Your company probably won’t ever have the resources to compete on an equal footing with Google, Facebook and the big online travel brands.

But that doesn’t mean you can’t “borrow” their secrets.

Follow the travel trends or mix in the right circles at industry events and you’ll hear all about how user-generated content (UGC) can help your SEO, content strategy and CX.

Or, just read on.

User-generated content in travel: some context

We know UGC is a powerful force for businesses of all kinds. You’ve probably seen or heard us talk about it before. But it’s in the travel industry where we’re really seeing this come to life in a big way.

It makes sense – travel is one of the most aspirational, personality-driven purchases we make on a regular basis. It makes sense that we’d want to have a little peek at what our friends – or more broadly, ‘someone like us’ – are doing on holiday, with a view to maybe doing it ourselves one day.

From our own experience, travel brands see huge results when they take a proactive approach to collecting and displaying user-generated content. But that’s old news. What’s interesting now is that the biggest tech companies in the world are starting to join the dots too.

As Facebook itself said:

“Sites like Facebook are affecting consumer travel decisions at every stage because travel choices are heavily influenced by recommendations from other people. That’s always been the case, but in the past, travel recommendations would have been passed along in person, at a family gathering, or when friends got together at a bar or restaurant, for example.

“Now it happens in real time and at scale on digital platforms, many of which are social in nature. And, of course, seeing your friends’ vacation photos—that’s definitely something that makes people start dreaming about travel.”

Let’s look at Facebook as our first example.

Example 1: Facebook

It’s probably the best company in the world at taking something very personal (staying in touch with our friends) and making a ton of money out of it, so there’s definitely something we can learn here.

Recently, Facebook announced three new ways to ‘turn travel intent into bookings’, all broadly packaged up into the existing dynamic ads for travel. Advertisers can now target people based on where their friends have been or even where they’ve already booked flights to, with exciting visual content like images and video.

What can you learn?

Your ads can definitely resonate more with your audience if the images are actually from real customers. Giving that authentic look and feel is essential – it makes people feel like their friends have been (and that’s what we’re looking for).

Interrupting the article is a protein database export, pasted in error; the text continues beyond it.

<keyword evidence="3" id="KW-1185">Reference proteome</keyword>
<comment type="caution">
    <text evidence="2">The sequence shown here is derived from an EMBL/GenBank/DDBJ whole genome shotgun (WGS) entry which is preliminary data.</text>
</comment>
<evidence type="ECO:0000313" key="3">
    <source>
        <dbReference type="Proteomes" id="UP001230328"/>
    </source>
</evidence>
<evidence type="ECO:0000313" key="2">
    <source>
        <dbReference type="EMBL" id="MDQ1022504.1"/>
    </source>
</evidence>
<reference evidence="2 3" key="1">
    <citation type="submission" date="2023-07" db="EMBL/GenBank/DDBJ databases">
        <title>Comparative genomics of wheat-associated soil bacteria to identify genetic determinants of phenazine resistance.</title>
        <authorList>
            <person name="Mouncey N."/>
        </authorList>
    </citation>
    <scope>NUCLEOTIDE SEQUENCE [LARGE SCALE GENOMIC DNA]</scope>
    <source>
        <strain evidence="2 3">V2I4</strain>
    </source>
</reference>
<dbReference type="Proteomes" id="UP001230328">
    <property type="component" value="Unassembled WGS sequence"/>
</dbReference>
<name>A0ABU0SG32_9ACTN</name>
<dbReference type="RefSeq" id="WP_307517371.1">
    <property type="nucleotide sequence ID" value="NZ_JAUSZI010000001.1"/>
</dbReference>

Example 2: Google

Google has also announced a suite of ad services specifically for travel companies.

In July, the company announced that Google Hotel Ads was joining Google Ads as a whole new campaign type. That follows on from sponsored hotel prices in Google Maps and a general push toward making a hotel purchase easy for people Googling a holiday on their phones.

Google says:

“Planning a trip involves lots of searching for flights, hotels, things to do, itineraries and more. The process is often cumbersome because we have to use multiple tools to gather everything we need—especially on a mobile phone.

“We’re evolving the way our hotel search works on smartphones to help users explore options and make decisions on their smallest screens. The new hotel search experience includes better price filtering, easier-to-find amenity information and the ability to book right from Google.”

What can you learn?

First and most important: your web pages NEED to not only be responsive – but be delightful on mobile. But that’s too obvious to dwell on, so let’s look a bit deeper.

Travel companies often make their margins on up-selling and cross-selling – which, in principle, is absolutely fine… but is often not what you’d call ‘customer-first’.

Google has the advantage of also being where people go to put together the rest of the pieces of their holiday – like attractions, restaurants and bars. In that way, it acts more like a ‘digital concierge’ than a booking engine. But unlike a concierge, it doesn’t have an opinion of its own.

People go to Google because it represents the voice of the people – next to every business is a customer rating and a stack of reviews. Your travel company most likely collects and displays reviews – if so, good – but the lesson here is to go further. Ask for reviews and user-generated content about the less-obvious aspects of your service. Ask for stories and recommendations from the local area. Fill in the gaps with a bit of colour, courtesy of your customers.

If you’re a David with a big battle on your hands, don’t get mad – get sneaky. Steal your Goliath’s secrets and use your nimbleness to your advantage.

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The secrets of the billion-dollar travel brands